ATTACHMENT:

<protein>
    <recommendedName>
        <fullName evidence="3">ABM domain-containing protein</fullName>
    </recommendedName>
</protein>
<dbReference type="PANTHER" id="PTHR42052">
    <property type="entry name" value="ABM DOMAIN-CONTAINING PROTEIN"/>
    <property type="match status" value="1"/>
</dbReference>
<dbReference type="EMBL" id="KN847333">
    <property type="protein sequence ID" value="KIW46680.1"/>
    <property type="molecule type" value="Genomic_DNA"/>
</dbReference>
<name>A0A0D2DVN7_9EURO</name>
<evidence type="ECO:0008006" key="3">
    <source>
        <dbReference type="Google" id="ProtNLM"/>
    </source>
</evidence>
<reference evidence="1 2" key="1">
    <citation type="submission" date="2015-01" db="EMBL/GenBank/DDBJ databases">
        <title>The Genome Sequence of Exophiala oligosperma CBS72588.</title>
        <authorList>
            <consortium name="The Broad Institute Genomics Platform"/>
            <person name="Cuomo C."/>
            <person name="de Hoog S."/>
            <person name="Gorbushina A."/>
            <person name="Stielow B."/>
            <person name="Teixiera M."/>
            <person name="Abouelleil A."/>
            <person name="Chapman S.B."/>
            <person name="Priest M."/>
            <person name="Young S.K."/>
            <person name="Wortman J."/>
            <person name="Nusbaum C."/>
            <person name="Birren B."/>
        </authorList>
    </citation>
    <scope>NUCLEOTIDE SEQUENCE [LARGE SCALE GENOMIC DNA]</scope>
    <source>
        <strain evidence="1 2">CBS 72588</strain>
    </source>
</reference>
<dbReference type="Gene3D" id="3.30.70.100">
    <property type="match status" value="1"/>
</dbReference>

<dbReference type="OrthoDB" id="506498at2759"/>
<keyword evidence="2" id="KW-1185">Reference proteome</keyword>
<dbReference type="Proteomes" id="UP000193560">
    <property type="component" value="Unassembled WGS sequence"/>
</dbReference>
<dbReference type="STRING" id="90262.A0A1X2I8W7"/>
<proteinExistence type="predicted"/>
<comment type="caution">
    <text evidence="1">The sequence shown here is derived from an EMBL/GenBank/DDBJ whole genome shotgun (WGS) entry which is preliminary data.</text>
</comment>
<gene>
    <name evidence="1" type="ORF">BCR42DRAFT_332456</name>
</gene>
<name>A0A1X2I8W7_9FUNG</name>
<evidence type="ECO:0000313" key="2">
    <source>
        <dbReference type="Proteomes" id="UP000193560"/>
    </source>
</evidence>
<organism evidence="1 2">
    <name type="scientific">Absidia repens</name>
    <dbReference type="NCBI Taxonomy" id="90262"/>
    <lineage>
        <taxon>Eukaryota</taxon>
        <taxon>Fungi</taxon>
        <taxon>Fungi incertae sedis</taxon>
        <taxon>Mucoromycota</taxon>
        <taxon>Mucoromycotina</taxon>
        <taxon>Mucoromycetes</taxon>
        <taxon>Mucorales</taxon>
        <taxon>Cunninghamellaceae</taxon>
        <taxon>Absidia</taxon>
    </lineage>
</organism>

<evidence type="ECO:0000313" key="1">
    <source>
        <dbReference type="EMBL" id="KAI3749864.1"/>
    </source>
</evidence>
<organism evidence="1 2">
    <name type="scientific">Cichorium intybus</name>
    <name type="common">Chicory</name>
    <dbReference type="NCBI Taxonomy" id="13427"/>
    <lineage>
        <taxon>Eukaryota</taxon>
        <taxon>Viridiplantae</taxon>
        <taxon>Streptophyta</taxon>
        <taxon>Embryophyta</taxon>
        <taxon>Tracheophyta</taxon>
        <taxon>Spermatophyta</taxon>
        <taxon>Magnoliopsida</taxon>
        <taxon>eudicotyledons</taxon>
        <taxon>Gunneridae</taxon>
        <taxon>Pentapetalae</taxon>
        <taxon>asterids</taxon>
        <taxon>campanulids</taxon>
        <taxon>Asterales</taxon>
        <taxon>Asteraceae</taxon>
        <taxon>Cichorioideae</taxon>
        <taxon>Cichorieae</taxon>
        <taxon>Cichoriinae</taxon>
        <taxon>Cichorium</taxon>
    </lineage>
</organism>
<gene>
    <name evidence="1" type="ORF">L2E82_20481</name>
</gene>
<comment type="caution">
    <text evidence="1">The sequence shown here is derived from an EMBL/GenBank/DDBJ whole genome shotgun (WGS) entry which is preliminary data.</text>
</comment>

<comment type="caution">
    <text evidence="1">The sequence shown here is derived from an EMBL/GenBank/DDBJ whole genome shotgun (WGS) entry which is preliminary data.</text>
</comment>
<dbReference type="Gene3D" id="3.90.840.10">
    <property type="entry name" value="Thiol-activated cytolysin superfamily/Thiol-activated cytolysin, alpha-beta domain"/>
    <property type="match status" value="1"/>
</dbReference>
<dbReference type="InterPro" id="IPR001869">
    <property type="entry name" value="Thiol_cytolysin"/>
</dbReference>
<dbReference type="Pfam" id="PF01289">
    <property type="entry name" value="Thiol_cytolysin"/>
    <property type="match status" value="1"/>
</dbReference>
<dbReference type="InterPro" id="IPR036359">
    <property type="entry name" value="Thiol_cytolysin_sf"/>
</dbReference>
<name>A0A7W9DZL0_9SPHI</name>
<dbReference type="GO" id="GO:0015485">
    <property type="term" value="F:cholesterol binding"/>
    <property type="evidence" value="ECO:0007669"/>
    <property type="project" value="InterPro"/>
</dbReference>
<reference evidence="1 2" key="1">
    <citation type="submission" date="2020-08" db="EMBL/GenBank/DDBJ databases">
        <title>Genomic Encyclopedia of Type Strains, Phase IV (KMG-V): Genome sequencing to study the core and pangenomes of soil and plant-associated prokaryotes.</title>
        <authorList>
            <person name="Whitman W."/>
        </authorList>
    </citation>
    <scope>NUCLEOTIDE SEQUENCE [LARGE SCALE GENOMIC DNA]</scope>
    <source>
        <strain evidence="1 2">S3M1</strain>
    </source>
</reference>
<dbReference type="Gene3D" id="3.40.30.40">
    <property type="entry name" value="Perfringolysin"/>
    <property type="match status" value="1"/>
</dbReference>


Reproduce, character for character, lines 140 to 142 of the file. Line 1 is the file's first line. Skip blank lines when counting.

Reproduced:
<reference evidence="1 2" key="1">
    <citation type="submission" date="2020-08" db="EMBL/GenBank/DDBJ databases">
        <title>Genomic Encyclopedia of Type Strains, Phase IV (KMG-V): Genome sequencing to study the core and pangenomes of soil and plant-associated prokaryotes.</title>